The general fatigue subscale (primary measure) includes general statements about tiredness, feeling rested, and overall feelings of being fit.

Secondary Outcome Measures :
  1. Change From Baseline in Brief Pain Inventory (BPI) --Average Pain Severity Score [ Time Frame: Baseline to endpoint at 12 weeks ]
    The BPI is a self-administered scale that measures the severity of pain. Pain severity is rated on a 0 [no pain] to 10 [pain as bad a you can imagine] scale. Average pain is rated over the previous 24 hours. Higher scores indicate greater pain severity. A decrease in the score indicates improvement (i.e. decrease in pain severity).

  2. Change From Baseline in the Hospital Anxiety and Depression Scale (HADS) --Depression Subscale [ Time Frame: baseline to endpoint at 12 weeks ]
    The HADS is a self-reported instrument designed as a brief assessment tool of anxiety and depression in nonpsychiatric populations. It is a 14-item questionnaire that consistes of 2 subscales of 7 items designed to measure levels of both anxiety and depression. Each item on the questionnaire is scored from 0-3 and this means that a person can score between 0 and 21 for either anxiety or depression. Higher scores indicate greater levels of anxiety or depression. A decrease in the score indicates improvement.

  3. Change From Baseline in the Clinical Global Impression of Severity (CGI-S) [ Time Frame: baseline to endpoint at 12 weeks ]
    Clinician rated assessment of severity on a 1 (normal)-7 (extremely ill) scale. A decrease in the score indicates improvement.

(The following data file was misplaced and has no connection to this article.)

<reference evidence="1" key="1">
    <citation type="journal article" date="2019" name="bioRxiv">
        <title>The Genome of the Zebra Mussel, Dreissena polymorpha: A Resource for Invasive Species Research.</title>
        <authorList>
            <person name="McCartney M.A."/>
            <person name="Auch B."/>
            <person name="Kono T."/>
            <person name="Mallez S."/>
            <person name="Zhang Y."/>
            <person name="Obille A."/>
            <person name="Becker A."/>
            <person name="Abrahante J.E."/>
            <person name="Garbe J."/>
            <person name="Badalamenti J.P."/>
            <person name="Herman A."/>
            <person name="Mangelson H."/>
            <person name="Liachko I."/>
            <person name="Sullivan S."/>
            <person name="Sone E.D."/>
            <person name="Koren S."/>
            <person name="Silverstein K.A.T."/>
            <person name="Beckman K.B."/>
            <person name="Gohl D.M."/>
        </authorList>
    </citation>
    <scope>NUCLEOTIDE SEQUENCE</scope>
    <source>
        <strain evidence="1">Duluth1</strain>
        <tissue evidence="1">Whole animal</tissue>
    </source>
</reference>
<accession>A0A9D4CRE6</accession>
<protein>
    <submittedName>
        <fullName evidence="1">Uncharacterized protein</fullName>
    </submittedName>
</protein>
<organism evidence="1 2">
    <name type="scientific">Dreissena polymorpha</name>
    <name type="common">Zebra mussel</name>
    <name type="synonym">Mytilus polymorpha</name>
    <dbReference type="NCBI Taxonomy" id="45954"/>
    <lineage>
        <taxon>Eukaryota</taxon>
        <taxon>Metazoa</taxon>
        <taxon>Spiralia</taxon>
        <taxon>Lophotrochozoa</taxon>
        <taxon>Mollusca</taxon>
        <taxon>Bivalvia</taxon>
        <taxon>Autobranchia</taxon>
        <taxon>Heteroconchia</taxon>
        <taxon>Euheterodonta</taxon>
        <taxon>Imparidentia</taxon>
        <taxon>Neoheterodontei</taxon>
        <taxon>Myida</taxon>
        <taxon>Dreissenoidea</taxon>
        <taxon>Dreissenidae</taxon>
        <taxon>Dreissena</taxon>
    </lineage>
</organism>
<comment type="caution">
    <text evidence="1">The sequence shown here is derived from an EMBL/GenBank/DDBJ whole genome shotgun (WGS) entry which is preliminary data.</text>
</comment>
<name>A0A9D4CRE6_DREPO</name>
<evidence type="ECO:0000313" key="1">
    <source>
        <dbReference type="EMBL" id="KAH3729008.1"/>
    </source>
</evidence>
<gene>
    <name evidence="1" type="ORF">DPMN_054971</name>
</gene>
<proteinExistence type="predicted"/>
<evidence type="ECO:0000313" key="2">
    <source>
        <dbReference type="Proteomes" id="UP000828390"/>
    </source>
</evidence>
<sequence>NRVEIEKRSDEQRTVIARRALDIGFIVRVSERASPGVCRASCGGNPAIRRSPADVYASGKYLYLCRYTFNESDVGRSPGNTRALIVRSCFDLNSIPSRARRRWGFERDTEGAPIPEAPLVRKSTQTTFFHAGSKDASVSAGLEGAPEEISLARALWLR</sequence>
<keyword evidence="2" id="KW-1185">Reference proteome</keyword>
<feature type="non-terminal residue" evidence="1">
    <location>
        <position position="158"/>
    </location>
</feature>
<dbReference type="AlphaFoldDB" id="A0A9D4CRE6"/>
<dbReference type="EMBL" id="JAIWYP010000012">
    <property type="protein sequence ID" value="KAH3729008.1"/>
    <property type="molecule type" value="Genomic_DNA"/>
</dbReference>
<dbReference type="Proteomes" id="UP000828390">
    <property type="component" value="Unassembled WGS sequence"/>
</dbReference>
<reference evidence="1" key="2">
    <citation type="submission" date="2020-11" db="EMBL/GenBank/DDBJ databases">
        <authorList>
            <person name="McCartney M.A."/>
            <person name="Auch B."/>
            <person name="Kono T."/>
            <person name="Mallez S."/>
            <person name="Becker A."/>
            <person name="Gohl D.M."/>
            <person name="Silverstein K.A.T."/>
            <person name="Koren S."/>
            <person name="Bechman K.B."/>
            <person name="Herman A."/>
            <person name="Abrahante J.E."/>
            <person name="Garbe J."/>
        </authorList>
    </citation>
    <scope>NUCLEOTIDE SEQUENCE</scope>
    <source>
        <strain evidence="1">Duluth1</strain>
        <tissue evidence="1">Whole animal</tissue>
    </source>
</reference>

4. Patient Global Impression of Improvement (PGI-I) [ Time Frame: baseline to endpoint at 12 weeks. ]
    Patient rated assessment of change on a 1 (very much better) to 7 (very much worse) scale.

  5. Number of Participants Who Discontinued the Study for Any Reason [ Time Frame: Any time after randomization up to 12 weeks. ]
    Description of discontinuation rates of participants; all participants who dropped out of the study after randomization were included. The reasons for drop outs included lack of efficacy, adverse event, lost to follow-up, personal conflict or other patient decision, withdrawal of informed consent, and non-compliance.

  6. Number of Participants Who Discontinued Use of Treatment Due to Adverse Events [ Time Frame: Any time after randomization up to 12 weeks. ]
    Paticipants who dropped out of the study because of intolerable adverse events.

Information from the National Library of Medicine

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Ages Eligible for Study:   18 Years to 65 Years   (Adult, Older Adult)
Sexes Eligible for Study:   All
Accepts Healthy Volunteers:   No

Inclusion Criteria:

  1. Female and male outpatients between 18-65 years of age.
  2. Meet criteria for revised Center for Disease Control (CDC) definition of Chronic Fatigue Syndrome (CFS) (at least 6 months of persistent fatigue that substantially reduces the person's level of activity; 4 or more of the following symptoms that must occur with fatigue in a 6-month period: impaired memory or concentration, sore throat, tender glands, aching or stiff muscles, multijoint pain, new headaches, unrefreshing sleep, and post-exertional fatigue. Medical conditions that may explain the fatigue and psychiatric disorders, including eating disorders, psychotic disorders, bipolar disorder, melancholic depression, and substance abuse within 2 years of the onset of fatigue, are excluded).
  3. Provision of written informed consent for participation in the trial.
  4. Educational level and degree of understanding such that the patient can communicate intelligibly with the investigator and study staff.
  5. Judged to be reliable and agree to keep all appointments for clinic visits, tests, and procedures required by the protocol.

Exclusion Criteria: